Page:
One of the coolest culinary celebrations takes place in Mexico from April 1 to 10 when the next edition of the National Ice Cream Fair arrives in Xochimilco.
This event has been held for 136 years in the town of Santiago Tulyehualco, which is known for the families who, from generation to generation, have perfected the art of handmade ice cream.
“Currently, ice cream is considered one of the most deeply-rooted and promoted products in Xochimilco, since the ice cream makers continue to make it in an artisanal way, with techniques similar to those of the colonial era, in addition to using 100% natural products,” the mayor’s office said in a statement.
What can you find at the fair?
In Mexico, nieve, as it is called, typically refers to ice cream made from fruit and water, similar to sorbet. At the fair, attendees will be able to taste nieves made from traditional flavors such as passion fruit with lemon, tamarind, mango, and strawberry. On past occasions, the event has also spotlighted more unusual flavors like rose petals, pulque with maguey worm, mole, lettuce, rattlesnake, shrimp, oysters, octopus, and tequila, to name a few.
In addition to the vendors and artisans, the fair will feature artistic and cultural events. Admission is free and the hours are from 9:00 a.m. to 6:00 p.m. in the town’s Plaza Cívica.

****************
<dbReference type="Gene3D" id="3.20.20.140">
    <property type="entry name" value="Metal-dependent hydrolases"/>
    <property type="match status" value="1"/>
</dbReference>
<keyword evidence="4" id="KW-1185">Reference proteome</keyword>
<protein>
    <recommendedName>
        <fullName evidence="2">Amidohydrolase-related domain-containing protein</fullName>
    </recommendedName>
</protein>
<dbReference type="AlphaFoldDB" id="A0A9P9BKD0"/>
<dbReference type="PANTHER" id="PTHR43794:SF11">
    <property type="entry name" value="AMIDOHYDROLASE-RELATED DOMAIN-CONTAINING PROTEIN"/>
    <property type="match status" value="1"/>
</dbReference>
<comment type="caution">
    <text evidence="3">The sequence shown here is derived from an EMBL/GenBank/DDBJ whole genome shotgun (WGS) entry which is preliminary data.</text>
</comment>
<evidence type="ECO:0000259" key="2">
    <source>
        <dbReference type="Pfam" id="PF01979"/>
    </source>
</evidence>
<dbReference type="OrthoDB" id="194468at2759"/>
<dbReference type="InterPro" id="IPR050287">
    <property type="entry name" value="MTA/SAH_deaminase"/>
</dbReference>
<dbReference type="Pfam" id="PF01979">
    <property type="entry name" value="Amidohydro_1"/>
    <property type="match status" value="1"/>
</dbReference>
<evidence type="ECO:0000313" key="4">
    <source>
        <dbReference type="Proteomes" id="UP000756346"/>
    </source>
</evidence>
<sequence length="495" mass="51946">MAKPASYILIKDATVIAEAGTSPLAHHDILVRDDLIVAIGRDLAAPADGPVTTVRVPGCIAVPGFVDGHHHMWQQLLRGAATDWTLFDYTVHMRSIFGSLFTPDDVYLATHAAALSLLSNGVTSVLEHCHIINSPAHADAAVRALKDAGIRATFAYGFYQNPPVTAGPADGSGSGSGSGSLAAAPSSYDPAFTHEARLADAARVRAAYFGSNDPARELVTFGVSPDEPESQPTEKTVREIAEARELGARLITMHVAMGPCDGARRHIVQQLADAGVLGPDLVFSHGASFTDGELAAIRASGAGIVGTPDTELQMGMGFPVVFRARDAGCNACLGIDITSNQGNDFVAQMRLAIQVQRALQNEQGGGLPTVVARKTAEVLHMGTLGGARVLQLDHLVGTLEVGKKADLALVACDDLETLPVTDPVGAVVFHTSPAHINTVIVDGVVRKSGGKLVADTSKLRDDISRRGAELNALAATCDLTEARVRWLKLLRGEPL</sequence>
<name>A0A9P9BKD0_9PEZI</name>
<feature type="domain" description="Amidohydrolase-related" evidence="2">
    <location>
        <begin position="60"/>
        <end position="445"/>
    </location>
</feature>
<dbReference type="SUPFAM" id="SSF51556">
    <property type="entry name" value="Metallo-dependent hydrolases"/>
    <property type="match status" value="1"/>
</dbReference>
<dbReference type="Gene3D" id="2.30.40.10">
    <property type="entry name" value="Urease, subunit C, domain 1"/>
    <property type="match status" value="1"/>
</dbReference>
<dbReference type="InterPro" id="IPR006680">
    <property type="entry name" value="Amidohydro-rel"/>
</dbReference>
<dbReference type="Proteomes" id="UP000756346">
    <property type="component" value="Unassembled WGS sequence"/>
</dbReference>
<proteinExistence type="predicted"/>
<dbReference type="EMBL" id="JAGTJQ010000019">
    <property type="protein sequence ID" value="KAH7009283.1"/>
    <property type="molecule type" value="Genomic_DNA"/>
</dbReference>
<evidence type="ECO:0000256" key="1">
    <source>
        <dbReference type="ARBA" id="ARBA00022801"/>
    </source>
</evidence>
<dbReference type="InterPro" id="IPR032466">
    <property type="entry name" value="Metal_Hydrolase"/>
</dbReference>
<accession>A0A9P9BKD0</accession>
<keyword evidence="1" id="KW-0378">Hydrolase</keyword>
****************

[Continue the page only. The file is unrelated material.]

What are the origins of the Ice Cream Fair?
According to the mayor’s office, this celebration has its beginnings in pre-Hispanic times. Back then, the xochimilcas held this food in religious esteem, since only priests and noblemen could consume it.
The maidens and warriors who attended the Mexica market at Tlatelolco to obtain the most exotic products then discovered it. At that time, it had the high price of 20 cocoa beans.
The consumption of this treat increased over the years, particularly during the hot seasons, until 1529 when Friar Martín de Valencia, one of the first missionaries to arrive in New Spain, officially instituted the Ice Cream Fair. The event evolved until, in 1885, the families of Santiago Tulyehualco resumed the tradition.